The art of handwritten letters seems almost archaic at this point. In fact, the average household received just one personal letter every 10 weeks — and that was back in 2015. And text messages are even being shortened to symbols and fragments.
Sure, the ability to get messages across to others quickly can be very convenient and helpful at times, but we believe there is still such value in slowing down and composing a letter.
At Kippewa, campers go technology-free and the only way they communicate to their friends and family is by writing letters. We see this process as a valuable tool for a few reasons:
Writing letters allows for the us to simply slow down. Camp, and life, can be so busy. We are constantly stimulated from outside sources, and writing letters allows a focus that is not present with quick text messages or Snapchat videos or emojis or even, sometimes, speech.
The personal and sometimes soul-baring way letters enable us to communicate can be therapeutic for some. We allow ourselves the time to really decide what we want to say and how we want to say it. It allows us to reflect on our time and our feelings and express these emotions in a safe way.
Cultivation of Writing Skills
From an educational perspective, letter writing is a great way to teach the mechanics of writing. Young people are motivated to write and it allows them to see that writing can be fun because it’s not just about school work. At camp, the girls are writing to their favorite people.
Studies also show that kids who write letters when they are young are more likely to write letters when they are older. And many young people don’t even know how to address an envelope or position a stamp because they have literally never done it before. At camp, every camper writes letters and learns how to properly compose a letter all the way through.
Letter writing can help foster the concept of delayed gratification. When you sit down to write to your friend or your parent, you are not receiving an instant response. There is an anticipation on receiving a return. Delayed gratification shouldn’t be something that causes stress or anxiety.
Artistry of Communication
In contrast with a fast-paced social media world, letter writing causes us to pause and become aware of the artistry of communication, and not just the speed and utility of electronic communication. By slowing down, the tools of planning and editing come back into play. The impulse to share becomes thoughtful. We know that the recipient of our letter is going to really be interested in what we are saying. We give a meaningful message and look forward to a meaningful response.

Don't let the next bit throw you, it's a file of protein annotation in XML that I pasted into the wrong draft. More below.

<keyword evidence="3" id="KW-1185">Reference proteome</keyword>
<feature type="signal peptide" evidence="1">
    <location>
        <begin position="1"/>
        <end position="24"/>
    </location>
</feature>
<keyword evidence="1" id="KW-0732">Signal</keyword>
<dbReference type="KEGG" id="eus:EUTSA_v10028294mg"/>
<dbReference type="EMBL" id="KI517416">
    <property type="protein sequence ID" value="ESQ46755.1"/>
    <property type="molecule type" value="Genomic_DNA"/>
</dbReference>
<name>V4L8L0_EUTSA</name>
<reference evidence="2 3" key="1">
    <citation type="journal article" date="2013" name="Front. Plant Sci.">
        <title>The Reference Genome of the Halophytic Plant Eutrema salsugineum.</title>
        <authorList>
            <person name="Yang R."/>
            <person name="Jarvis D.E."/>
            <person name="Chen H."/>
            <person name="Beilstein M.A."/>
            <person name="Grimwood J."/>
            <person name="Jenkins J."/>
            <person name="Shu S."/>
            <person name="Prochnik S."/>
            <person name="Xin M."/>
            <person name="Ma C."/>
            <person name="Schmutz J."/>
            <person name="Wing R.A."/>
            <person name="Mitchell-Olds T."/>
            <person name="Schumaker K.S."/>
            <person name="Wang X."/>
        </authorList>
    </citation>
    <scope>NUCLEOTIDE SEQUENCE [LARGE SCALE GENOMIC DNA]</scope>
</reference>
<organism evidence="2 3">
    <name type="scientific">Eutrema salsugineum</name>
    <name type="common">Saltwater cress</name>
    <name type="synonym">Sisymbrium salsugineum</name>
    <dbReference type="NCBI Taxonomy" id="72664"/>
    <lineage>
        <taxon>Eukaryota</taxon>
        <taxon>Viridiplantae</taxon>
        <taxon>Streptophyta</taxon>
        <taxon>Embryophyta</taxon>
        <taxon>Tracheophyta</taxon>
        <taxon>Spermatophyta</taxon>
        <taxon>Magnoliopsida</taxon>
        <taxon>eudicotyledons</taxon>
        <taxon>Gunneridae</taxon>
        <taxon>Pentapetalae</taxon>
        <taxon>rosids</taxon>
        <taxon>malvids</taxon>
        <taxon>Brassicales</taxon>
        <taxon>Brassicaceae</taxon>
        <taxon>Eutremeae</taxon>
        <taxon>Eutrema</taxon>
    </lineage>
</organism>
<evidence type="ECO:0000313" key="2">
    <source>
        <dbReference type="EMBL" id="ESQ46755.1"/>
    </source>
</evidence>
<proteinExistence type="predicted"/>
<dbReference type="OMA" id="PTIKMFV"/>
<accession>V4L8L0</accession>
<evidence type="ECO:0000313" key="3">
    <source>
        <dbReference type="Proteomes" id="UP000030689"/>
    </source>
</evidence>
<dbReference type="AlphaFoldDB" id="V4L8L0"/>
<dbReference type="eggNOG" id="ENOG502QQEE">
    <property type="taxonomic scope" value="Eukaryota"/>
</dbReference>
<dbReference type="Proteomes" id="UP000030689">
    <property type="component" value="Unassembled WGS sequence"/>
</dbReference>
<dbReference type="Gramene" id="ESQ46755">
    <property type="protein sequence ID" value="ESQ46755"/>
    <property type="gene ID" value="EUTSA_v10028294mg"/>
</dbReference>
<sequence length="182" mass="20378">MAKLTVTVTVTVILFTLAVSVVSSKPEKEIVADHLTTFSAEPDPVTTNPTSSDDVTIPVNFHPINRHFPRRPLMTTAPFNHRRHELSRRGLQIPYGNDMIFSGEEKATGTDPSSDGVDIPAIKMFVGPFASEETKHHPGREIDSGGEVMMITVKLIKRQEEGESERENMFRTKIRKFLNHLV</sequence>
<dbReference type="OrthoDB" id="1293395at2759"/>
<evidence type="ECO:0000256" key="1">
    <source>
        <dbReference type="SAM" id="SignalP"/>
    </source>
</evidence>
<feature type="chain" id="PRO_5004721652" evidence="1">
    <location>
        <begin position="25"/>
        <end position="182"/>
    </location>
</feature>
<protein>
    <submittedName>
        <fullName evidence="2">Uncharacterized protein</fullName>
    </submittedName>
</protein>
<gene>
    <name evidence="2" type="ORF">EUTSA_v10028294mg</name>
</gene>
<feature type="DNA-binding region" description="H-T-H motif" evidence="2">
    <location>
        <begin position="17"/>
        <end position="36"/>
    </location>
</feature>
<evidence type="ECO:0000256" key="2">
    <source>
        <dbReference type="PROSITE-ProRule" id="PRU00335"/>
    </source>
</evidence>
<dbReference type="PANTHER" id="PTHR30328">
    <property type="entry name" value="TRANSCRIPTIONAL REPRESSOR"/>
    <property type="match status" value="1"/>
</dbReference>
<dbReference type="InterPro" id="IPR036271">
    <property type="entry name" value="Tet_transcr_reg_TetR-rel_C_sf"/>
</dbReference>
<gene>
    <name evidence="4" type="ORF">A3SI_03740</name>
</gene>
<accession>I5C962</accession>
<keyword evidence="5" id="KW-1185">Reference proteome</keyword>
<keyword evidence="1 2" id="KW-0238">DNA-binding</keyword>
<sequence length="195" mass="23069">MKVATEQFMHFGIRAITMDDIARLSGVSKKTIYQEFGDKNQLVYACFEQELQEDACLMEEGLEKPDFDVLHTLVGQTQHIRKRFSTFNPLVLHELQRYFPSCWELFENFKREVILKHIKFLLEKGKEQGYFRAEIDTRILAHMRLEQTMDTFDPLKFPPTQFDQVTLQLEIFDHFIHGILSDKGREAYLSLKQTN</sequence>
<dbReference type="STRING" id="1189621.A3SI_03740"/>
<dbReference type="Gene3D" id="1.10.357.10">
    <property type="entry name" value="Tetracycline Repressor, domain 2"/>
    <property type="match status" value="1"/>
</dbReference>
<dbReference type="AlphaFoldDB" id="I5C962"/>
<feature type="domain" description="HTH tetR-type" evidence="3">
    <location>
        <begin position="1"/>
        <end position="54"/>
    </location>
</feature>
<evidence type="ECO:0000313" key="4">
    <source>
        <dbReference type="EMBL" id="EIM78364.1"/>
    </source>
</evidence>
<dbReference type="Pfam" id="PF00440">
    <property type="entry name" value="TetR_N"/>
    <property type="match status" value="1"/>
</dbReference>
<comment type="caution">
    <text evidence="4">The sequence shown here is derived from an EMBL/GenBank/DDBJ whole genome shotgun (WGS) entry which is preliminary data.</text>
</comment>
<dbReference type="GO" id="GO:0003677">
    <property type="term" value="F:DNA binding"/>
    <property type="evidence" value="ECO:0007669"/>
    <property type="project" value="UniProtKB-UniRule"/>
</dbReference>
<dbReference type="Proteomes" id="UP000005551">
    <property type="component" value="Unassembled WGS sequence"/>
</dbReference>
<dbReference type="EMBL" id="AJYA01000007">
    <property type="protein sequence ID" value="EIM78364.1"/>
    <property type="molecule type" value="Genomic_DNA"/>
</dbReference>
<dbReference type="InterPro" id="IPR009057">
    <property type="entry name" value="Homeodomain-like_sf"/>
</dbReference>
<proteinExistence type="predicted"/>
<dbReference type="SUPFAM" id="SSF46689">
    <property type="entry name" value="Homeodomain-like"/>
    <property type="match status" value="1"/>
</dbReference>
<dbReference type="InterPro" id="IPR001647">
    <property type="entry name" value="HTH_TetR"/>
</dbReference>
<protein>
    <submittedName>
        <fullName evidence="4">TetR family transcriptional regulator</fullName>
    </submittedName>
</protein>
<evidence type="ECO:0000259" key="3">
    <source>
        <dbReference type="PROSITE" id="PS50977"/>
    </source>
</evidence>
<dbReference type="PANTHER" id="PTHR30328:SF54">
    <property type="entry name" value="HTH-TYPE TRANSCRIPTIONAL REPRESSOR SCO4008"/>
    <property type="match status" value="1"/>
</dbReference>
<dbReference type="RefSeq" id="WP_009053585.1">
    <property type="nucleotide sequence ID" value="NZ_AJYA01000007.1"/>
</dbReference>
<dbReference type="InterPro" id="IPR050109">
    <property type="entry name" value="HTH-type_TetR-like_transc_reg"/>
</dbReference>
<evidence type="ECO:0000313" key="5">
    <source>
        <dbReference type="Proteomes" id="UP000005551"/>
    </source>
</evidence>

Even though just about everything we do is saved somewhere in a cloud or a drive, letters become a special kind of memory that we can look back on for years to come. I still have letters and notes that I received from friends at camps and at schools and other activities and ever so often, I bring them out and read over them — maybe it was a birthday card from my mother or my grandfather or a note from a best friend. These pieces of paper become something much more than a fast-paced text. They become part of our journey.
Our Valentine’s Day gift this year to current camp families was a set of pre-scripted cards for campers to use while at camp this summer. We really hope that these cards help make writing even more fun and help facilitate things to write about if a camper is struggling. Because most young people aren’t used to writing letters, sometimes it’s good to have some prompts to really get the ideas going.
And again, we want it to be exciting! We hope that campers of all ages really have a blast with it because no matter the age, we truly believe in the power of letter writing and the power of just slowing down and allowing a full range of expression to shine through.